This week saw the release of a new book that details the life and career of horror legend, Peter Cushing. Titled, Peter Cushing: A Life in Film, we have an exclusive excerpt that talks about The Curse of Frankenstein, and multiple photos from the book:

"Peter Cushing was an unforgettable presence in cult cinema of the fifties, sixties and seventies, and remains one of Britain’s best-loved film stars. Cushing made a huge impact in the groundbreaking television adaptation of Nineteen Eighty-Four, and went on to find international fame as Baron Frankenstein and Doctor Van Helsing in the most acclaimed films from the Hammer house of horror. During his lengthy career, Cushing also played Doctor Who, Sherlock Holmes and Grand Moff Tarkin, the villain of the original Star Wars.

Author David Miller has written a definitive guide to the stage and screen career of a legendary star, drawing upon conversations with Cushing’s friends and colleagues, archive material held by the BBC and Hammer Film Productions, and previously unpublished correspondence with Cushing himself. This in-depth research forms the basis for a revealing re-assessment of the career and achievements of this much admired and very private actor."

Exclusive Excerpt

It is understood that Hammer had tried to engage Cushing before 1956, although it is not known 
in which film he would have appeared. It is very likely, however, that they would have been considering The Creature as a subject soon after its transmission in January 1955 as they had already completed the film of first Quatermass serial at the end of 1954. Producer Anthony Hinds attests that he and Hammer managing director James Carreras actively pursued Cushing, believing that a popular television name would bring audiences back into the cinema.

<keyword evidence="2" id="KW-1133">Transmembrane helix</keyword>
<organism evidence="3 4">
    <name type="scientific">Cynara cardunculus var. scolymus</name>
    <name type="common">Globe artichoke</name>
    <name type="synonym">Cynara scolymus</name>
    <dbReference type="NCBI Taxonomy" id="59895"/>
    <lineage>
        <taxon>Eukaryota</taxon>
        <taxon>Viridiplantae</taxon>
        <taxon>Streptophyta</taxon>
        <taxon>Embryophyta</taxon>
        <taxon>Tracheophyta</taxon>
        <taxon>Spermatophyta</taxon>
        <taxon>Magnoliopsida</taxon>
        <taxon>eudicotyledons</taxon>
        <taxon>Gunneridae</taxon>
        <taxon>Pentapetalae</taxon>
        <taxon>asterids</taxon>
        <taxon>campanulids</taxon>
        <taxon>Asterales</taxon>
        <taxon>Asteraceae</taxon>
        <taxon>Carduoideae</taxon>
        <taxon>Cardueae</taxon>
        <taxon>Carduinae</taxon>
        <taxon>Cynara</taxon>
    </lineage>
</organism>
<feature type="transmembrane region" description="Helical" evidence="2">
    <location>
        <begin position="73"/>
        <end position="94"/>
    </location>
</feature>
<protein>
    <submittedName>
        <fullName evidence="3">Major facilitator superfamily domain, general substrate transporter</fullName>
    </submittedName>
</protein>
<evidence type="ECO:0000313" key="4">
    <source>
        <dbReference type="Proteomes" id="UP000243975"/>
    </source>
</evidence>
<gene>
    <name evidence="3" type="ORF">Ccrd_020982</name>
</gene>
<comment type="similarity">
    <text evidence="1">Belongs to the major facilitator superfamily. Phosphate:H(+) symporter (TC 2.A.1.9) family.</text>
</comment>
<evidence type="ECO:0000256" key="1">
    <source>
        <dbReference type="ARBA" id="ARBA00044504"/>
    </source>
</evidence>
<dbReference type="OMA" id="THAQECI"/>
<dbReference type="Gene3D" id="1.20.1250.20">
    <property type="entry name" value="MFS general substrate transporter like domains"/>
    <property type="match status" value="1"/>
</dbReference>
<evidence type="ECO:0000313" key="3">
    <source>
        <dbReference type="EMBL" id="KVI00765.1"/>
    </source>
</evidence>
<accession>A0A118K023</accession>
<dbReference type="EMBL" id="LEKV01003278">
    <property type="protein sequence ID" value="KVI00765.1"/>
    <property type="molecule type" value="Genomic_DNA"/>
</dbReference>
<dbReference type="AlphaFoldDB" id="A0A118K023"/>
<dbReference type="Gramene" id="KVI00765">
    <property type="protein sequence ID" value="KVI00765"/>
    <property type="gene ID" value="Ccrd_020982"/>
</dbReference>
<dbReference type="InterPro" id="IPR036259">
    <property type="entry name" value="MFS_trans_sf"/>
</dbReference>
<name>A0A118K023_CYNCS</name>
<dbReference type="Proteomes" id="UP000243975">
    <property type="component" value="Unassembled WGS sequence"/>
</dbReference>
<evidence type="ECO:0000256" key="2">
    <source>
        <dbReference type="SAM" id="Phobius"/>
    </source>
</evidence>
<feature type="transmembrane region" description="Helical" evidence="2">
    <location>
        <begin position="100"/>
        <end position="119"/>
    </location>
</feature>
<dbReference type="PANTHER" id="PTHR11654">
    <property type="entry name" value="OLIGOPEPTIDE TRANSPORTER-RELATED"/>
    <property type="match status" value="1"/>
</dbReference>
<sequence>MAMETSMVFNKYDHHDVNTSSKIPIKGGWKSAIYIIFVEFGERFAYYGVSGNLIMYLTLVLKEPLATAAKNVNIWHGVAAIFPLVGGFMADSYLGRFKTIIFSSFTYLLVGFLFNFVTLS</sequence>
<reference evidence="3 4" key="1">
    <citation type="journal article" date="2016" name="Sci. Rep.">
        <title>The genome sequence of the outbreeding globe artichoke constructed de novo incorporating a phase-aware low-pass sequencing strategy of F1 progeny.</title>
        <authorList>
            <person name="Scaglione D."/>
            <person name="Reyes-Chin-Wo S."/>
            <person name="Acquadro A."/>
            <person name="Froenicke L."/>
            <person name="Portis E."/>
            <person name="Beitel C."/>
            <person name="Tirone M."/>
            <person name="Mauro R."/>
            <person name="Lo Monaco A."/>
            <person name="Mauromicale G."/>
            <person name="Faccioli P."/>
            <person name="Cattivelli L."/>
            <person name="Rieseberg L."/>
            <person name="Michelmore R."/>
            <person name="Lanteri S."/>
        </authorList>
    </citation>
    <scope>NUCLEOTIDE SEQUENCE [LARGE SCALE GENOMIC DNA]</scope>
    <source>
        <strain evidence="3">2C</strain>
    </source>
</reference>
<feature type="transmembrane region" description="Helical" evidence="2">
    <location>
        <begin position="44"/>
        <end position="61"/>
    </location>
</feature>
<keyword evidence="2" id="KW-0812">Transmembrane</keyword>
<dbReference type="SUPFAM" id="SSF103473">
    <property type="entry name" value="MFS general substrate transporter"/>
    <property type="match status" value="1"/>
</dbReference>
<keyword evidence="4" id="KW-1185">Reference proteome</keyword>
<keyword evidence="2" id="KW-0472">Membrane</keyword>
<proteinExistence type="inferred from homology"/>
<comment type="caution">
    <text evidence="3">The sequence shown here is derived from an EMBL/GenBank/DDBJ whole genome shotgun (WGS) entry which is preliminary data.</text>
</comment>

Cushing saw the trade advertisements for a new colour version of Frankenstein, and recalled the ‘marvellous’ film starring Boris Karloff and Colin Clive. This could be a potential hit, he felt, and asked John Redway to put his name forward. Also, a lead role in a film would be a considerable step up.

The timing of events here was providential – Cushing’s preferred vehicles, the ‘well-made’ plays of Coward and Rattigan, were facing extinction in the West End following the arrival of John Osborne’s anti- establishment tirade Look Back in Anger, first staged
at London’s Royal Court Theatre in May 1956. The Angry Young Man and the ‘Kitchen Sink’ drama were suddenly the rage and Cushing, like many actors of his generation, could not see himself in work of that style. As it was, he was given a rather different type of angry young man to play.

Cushing was invited to a screening of the newly- completed Hammer film X the Unknown, Jimmy Sangster’s Quatermass-inspired story of a sentient radioactive slime that menaces a remote army base. Cushing enjoyed the film and was sold on the idea of Frankenstein. His contract with Hammer was signed on 26th October and reported in the Kinematograph Weekly edition of 8th November.

The Curse of Frankenstein began filming at Hammer’s studios at Bray in Berkshire on 19th November 1956 with director Terence Fisher. Cushing’s fee, at £1,400, was equivalent to more than a year’s pay at the BBC. He was contracted at £100 per day for 14 shooting days in the original schedule, but shooting over-ran by three weeks and details of Cushing’s final fee are not recorded. Cushing’s contract gave the title of the film as simply Frankenstein.

To preclude the legal intervention of Universal, who held copyright in the image of Karloff’s flat-headed Creature, screenwriters Jimmy Sangster and (the uncredited) Anthony Hinds had to develop a completely new script from Shelley’s story. They cut it down to the basic concepts and a minimum of characters, placing it in a Victorian chocolate-box milieu of frock-coats and crinolines. Baron Frankenstein became a Byronic figure, to which Cushing was ideally suited.